The Arab enslavement of the Dinka people | Pictures: Wikipedia

Celebrating August 23, the International Day for the Remembrance of the Slave Trade and its Abolition

Definition of slavery
• the practice of owning slaves
• work done under harsh conditions for little or no pay
• the state of being under the control of another person

11,000 years ago Neolithic Revolution
There was less slavery in hunter-gatherer population and first traces of slavery can be seen with the Neolithic or Agricultural Revolution

8,000BC – Egypt
Graves found during this time show evidence of enslavement

1754 BC Code of Hammurabi
The Babylonian law code states that anyone who helps a slave escape is punishable by death

1600 -1100BC Ancient Greece
There are records of slavery belonging to this period

6th – 5th centuries
BC – Classical Athens
With 80,000 slaves, Classical Athens had the largest slave population

304 -232BC – India
Emperor Ashoka abolished the slave trade, but not slavery

221- 206BC – China
Qin Dynasty abolished slavery

330-1204 and 1261-1453 Bysantine Empire
Slave trade operated in a large scale

869- 883 – Arab world
Zanj rebellion occurred against African slaves

1086 – England
According to the Domesday Book, 10 percent of the English population was slaves

1189 – Morocco
Almohad Caliph Yaqub al-Mansur took 3,000 females and children as slaves

1191- Portugal
Al-Mansur’s Cordoba governor took 3,000 Christian slaves

9 -10th centuries – Iraq
Zanj slaves made up half the population of lower Iraq

1102 – England
Slave trade was made illegal

11-19th centuries-North Africa
North African Barbary Pirates captured Christian slaves

1365 – Ottoman Empire
Issued the janissary system

Mid -14th century – Scandinavia
Thralldoms were abolished

1452 – Europe
Pope Nicholas the Fifth issued the papal bull Dum Diversas which legitimized slavery of Muslims, pagans and other unbelievers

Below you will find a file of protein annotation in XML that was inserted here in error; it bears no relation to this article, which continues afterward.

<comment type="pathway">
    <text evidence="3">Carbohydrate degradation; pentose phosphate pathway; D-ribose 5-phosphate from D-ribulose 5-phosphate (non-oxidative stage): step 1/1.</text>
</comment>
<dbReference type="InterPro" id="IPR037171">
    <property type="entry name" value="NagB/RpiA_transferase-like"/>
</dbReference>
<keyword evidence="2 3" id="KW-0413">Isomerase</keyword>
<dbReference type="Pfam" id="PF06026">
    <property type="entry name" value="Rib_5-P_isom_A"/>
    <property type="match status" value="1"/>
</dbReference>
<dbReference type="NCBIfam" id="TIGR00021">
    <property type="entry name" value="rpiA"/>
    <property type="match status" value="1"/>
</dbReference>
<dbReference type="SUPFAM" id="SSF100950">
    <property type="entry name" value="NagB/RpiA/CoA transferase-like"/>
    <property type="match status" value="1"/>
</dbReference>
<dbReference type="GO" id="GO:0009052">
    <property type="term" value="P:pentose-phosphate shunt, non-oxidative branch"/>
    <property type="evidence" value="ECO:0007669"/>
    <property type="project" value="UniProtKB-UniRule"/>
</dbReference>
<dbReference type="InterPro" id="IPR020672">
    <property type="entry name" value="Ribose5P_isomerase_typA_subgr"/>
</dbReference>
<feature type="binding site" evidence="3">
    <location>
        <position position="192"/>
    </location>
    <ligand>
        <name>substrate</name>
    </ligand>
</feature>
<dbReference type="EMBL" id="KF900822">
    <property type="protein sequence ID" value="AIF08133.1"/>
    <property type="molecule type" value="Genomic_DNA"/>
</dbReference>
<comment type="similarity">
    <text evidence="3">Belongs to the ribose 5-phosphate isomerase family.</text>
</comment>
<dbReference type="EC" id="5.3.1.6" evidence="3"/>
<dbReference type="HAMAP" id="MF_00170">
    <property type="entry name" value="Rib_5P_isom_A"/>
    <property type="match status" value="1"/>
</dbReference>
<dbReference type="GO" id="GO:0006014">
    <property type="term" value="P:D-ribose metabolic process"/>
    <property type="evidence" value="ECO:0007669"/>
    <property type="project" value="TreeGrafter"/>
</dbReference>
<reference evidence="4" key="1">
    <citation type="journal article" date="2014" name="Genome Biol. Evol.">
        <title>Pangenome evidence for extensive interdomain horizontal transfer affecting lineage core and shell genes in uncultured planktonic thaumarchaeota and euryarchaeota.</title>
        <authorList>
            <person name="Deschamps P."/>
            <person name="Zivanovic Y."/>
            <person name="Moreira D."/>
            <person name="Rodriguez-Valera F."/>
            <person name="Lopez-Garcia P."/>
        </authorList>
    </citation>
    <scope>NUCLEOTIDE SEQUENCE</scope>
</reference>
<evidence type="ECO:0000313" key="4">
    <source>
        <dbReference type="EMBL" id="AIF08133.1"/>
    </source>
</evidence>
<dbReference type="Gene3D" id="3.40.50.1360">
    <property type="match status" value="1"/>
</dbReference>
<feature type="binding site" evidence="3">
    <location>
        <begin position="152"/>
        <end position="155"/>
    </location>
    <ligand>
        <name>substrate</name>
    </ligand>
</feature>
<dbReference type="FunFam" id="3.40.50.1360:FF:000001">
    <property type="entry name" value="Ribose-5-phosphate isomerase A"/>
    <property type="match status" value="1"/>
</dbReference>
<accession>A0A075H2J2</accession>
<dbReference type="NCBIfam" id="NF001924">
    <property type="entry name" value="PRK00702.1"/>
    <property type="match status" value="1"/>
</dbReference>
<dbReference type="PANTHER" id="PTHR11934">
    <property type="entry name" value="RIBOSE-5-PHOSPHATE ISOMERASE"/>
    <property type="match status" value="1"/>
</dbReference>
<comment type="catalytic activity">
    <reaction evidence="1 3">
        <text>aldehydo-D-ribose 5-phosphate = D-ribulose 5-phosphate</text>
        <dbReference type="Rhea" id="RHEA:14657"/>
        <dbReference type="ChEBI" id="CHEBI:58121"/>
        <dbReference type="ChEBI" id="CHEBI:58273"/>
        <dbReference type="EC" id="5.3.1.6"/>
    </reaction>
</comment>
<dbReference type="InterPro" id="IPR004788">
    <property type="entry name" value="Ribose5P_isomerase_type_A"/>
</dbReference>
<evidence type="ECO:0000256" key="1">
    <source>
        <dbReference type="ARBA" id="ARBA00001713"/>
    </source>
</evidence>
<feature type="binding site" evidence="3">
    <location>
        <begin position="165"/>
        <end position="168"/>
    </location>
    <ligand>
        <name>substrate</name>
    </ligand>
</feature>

1441- Portugal
First slaves brought to the country from northern Mauritania

15th century – Poland
Slavery was forbidden

15th century – Constantinople
One fifth of the population was slaves

1537- Europe
Pope Paul the Third issued the papal bull Sublimus Dei which forbade enslavement of Native Americans

Following the Battle of Lepanto, 12,000 Christian galley slaves were recaptured and freed from the Ottoman fleet

1519 – Mexico
Country’s first Afro-Mexican slaves were brought this year

1588 – Lithuania
Slavery was abolished

1673 – Russia
Agricultural slaves became serfs

1688 – Pennsylvania
First protest against slavery by Germans and Dutch

1723 – Russia
Peter the Great converted household slaves to house serfs

17-19th centuries – England
England had a lucrative Atlantic slave trade

1807- Britain
Slave Trade Act was passed

1808 – USA
Import of slaves was prohibited

1816 – Europe
Bombardment of Algiers to end slavery under the Dey of Algiers

1826 – Ottoman Empire
With over 135,000 janissaries, the system was ended

1841- India
There were eight-nine million slaves

1843 – India
Through the Indian Slavery Act, slavery in British India was abolished

1861- Britain
Emancipation Reforms were passed

1863 – USA
Slaves were legally emancipated with the Emancipation Proclamation

1866 – Russia
State-owned serfs were emancipated

1873 – Puerto Rico
Abolished slavery of Africans

1894 – Korea
Through the Gabo Reform, slavery was abolished

1906 – China
Law abolishing slavery was passed

1908 – Ottoman Empire
Female slaves were sold

1910 – China
Law abolishing slavery was put into use

1930 – Korea
Despite the Gabo Reform, slavery continued

1939 -1945 – Europe
During the Second World War, Nazi Germany enslaved 12 million people

1948 – United Nations General Assembly adopted the Universal Declaration of Human Rights which stated that freedom from slavery is a human right

1960s – Saudi Arabia
The slave population was estimated at 300,000

1962- Saudi Arabia
Slavery was abolished

19th century – Nigeria
Half the population  of Sokoto, Nigeria were slaves
2014 – Religious leaders signed a commitment against modern-day slavery


Virginia plantations, 1790
Virginia plantations, 1790
Slave traders in Gorée, Senegal, 18th century
Slave traders in Gorée, Senegal, 18th century
England, 1086
England, 1086
Egypt, 8000 BC
Egypt, 8000 BC